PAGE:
Source: http://www.rxlist.com

Drug/ Laboratory Test Interactions Certain endocrine and liver function tests may be affected by estrogen-containing oral contraceptives. The following similar changes may be expected with larger doses of estrogen:
  1. Increased sulfobromophthalein retention.
  2. Increased prothrombin and factors VII, VIII, IX, and X; decreased antithrombin 3; increased norepinephrine-induced platelet aggregability.
  3. Increased thyroid-binding globulin (TBG) leading to in-creased circulating total thyroid hormone; as measured by PBI, T4 by column, or T4 by radioimmunoassay. Free T3 resin uptake is decreased, reflecting the elevated TBG; free T4 concentration is unaltered.
  4. Impaired glucose tolerance.
  5. Decreased pregnanediol excretion.
  6. Reduced response to metyrapone test.
  7. Reduced serum folate concentration.
  8. Increased serum triglyceride and phospholipid concentration.
Last reviewed on RxList: 1/29/2005
This monograph has been modified to include the generic and brand name in many instances.

Source: http://www.rxlist.com

ORTHO Dienestrol Cream is indicated in the treatment of atrophic vaginitis and kraurosis vulvae. ORTHO DIENESTROL CREAM HAS NOT BEEN SHOWN TO BE EFFECTIVE FOR ANY PURPOSE DURING PREGNANCY AND ITS USE MAY CAUSE SEVERE HARM TO THE FETUS (SEE DESCRIPTION: BOXED WARNING)

Source: http://www.rxlist.com

Estrogens may cause fetal harm when administered to a pregnant woman (see BOXED WARNING). Estrogens are contraindicated in women who are or may become pregnant. If this drug is used during pregnancy, or if the patient becomes pregnant while using this drug, the patient should be apprised of the potential hazard to the fetus. Estrogens should also not be used in women with any of the following conditions:
  1. Known or suspected cancer of the breast.
  2. Known or suspected estrogen-dependent neoplasia.
  3. Undiagnosed abnormal genital bleeding.
  4. Active thrombophlebitis or thromboembolic disorders.
  5. A past history of thrombophlebitis, thrombosis, or thrombo-embolic disorders associated with previous estrogen use.
Last reviewed on RxList: 1/29/2005
This monograph has been modified to include the generic and brand name in many instances.

Source: http://www.rxlist.com

Numerous reports of ingestion of large doses of estrogen-containing oral contraceptives by young children indicate that serious ill effects do not occur. Overdosage of estrogen may cause nausea, and withdrawal bleeding may occur in females.

Source: http://www.rxlist.com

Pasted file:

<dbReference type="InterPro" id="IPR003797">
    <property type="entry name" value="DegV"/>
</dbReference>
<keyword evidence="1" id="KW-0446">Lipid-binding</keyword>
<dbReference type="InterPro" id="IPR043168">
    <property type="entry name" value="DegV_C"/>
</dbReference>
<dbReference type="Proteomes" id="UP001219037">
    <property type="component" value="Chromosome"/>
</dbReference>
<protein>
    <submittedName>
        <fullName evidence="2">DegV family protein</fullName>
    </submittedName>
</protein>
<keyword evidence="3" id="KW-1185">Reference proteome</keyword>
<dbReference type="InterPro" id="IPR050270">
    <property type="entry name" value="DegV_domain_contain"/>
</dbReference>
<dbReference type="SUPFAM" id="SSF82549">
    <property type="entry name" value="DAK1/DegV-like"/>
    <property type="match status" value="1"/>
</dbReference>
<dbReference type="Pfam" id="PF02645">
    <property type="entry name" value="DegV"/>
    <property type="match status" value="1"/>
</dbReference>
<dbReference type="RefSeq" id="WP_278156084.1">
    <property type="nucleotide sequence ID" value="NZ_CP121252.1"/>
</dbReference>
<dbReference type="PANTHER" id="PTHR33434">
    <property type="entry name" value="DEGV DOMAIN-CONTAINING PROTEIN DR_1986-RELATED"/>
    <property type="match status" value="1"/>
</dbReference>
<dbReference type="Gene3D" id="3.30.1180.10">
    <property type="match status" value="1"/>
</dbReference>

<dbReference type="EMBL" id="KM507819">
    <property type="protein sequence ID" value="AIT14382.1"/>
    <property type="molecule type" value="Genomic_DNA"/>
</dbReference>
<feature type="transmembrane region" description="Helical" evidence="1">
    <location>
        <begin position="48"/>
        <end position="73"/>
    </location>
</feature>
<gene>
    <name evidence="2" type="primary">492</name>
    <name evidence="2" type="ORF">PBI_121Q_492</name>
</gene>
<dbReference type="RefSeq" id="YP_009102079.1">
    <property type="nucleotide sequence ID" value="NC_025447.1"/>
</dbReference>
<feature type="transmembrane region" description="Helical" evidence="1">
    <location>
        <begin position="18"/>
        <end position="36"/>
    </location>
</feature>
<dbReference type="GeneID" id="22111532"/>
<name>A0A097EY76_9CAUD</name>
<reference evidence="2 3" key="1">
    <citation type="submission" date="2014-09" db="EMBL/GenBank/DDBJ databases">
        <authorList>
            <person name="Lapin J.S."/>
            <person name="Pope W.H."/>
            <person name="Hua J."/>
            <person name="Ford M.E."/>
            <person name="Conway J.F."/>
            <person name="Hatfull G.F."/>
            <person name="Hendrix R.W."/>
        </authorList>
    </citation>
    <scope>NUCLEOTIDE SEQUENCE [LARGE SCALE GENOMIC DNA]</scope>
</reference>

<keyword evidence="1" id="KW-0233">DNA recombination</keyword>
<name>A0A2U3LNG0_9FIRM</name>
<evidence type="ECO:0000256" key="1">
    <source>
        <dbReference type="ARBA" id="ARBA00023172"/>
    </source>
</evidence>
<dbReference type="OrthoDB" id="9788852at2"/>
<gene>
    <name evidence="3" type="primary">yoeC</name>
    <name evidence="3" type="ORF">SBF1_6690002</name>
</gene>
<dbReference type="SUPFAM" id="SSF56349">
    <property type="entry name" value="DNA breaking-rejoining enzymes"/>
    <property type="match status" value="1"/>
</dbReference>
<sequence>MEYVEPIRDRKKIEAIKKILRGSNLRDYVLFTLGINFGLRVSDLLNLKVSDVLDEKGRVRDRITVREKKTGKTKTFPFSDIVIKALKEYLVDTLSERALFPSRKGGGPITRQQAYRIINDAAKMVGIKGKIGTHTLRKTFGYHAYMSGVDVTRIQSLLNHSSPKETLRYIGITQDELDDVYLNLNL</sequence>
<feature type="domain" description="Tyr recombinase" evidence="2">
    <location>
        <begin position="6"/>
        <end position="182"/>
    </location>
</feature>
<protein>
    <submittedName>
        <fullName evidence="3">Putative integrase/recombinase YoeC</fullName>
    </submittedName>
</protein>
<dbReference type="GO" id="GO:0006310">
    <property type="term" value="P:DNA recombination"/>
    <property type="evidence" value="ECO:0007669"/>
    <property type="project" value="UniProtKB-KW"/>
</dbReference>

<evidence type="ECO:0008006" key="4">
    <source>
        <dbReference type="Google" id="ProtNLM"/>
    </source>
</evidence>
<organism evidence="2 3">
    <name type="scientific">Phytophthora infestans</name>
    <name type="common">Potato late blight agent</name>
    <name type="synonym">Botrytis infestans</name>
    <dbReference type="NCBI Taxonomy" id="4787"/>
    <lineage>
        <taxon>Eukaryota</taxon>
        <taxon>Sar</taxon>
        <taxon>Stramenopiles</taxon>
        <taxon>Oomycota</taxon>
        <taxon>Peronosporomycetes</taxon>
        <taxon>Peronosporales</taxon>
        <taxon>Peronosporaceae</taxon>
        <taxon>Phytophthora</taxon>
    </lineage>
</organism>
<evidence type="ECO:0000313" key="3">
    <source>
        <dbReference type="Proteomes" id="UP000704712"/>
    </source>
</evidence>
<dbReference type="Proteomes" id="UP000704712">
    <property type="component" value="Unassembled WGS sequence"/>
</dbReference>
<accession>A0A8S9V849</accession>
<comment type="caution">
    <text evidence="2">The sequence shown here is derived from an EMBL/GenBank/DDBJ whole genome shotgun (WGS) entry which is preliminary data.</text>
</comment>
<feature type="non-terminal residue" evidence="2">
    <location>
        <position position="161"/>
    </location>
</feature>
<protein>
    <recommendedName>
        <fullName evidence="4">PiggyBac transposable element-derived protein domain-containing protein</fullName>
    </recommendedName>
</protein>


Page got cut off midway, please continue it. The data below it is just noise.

Available in 2.75 oz. (78g) tubes with or without ORTHO* Measured Dose Applicator, 5g.
    With applicator: NDC 0062-5450-77 Without applicator: NDC 0062-5450-00
Store at controlled room temperature. Last reviewed on RxList: 1/29/2005
This monograph has been modified to include the generic and brand name in many instances.

Source: http://www.rxlist.com

General
  1. A complete medical and family history should be taken prior to the initiation of any estrogen therapy. The pretreatment and periodic physical examinations should include special refer-ence to blood pressure, breasts, abdomen, and pelvic organs, and should include a Papanicolaou smear. As a general rule, estrogen should not be prescribed for longer than one year without another physical examination being performed.
  2. Fluid retention - Because estrogens may cause somedegree of fluid retention, conditions which might be influenced by this factor such as epilepsy, migraine, and cardiac or renal dys-function, require careful observation.
  3. Certain patients may develop undesirable manifestations of excessive estrogenic stimulation, such as abnormal or excessive uterine bleeding, mastodynia, etc.
  4. Oral contraceptives appearto be associated with an increased incidence of mental depression. 24Although it is notclear whether this is due tothe estrogenic or progestogenic component ofthe contraceptive, patients with a history of depression should be carefully observed.
  5. Preexisting uterine leiomyomata may increase in size during estrogen use.
  6. The pathologist should be advised of estrogen therapy when relevant specimens are submitted.
  7. Patients with a past history of jaundice during pregnancy have an increased risk of recurrence of jaundice while receiving estrogen-containing oral contraceptive therapy. If jaundice develops in any patient receiving estrogen, the medication should be discontinued while the cause is investigated.
  8. Estrogens may be poorly metabolized in patients with impaired liver function and they should be administered with caution in such patients.
  9. Because estrogens influence the metabolism of calcium and phosphorus, they should be used with caution in patients with metabolic bone diseases that are associated with hypercalcemia or in patients with renal insufficiency.
  10. Because of the effects ofestrogens on epiphyseal closure, theyshould be used judiciously in young patients in whom bone growth is not complete.
  11. The lowest effective dose appropriate for the specific indication should be utilized. Studies of the addition of a progestin for seven or more days of a cycle of estrogen administration have reported a lowered incidence of endo-metrial hyperplasia. Morphological and biochemical studies of endometrium suggest that 10 to 13 days of progestin are needed to provide maximal maturation of the endometrium and to eliminate any hyperplastic changes. Whether this will provide protection from endometrial carcinoma has not been clearly established. There are possible additional risks which may be associated with the inclusion of progestin in estrogen replacement regimens. The potential risks include adverse effects on carbohydrateand lipid metabolism. The choice of progestin and dosage may be important in minimizing these adverse effects.
Information for Patients See text of Patient Package Information which is reproduced in PATIENT INFORMATION. Carcinogenesis, Mutagenesis, Impairment of Fertility See WARNINGS section for information on carcinogenesis, mutagenesis and impairment of fertility. Pregnancy Teratogenic Effects: Pregnancy Category X. See CONTRAINDICATIONS section. Nursing Mothers It is not known whether this drug is excreted in human milk. Because many drugsare excreted in human milk, caution should be exercised when estrogens are administered to a nursing woman. Last reviewed on RxList: 1/29/2005
This monograph has been modified to include the generic and brand name in many instances.

Source: http://www.rxlist.com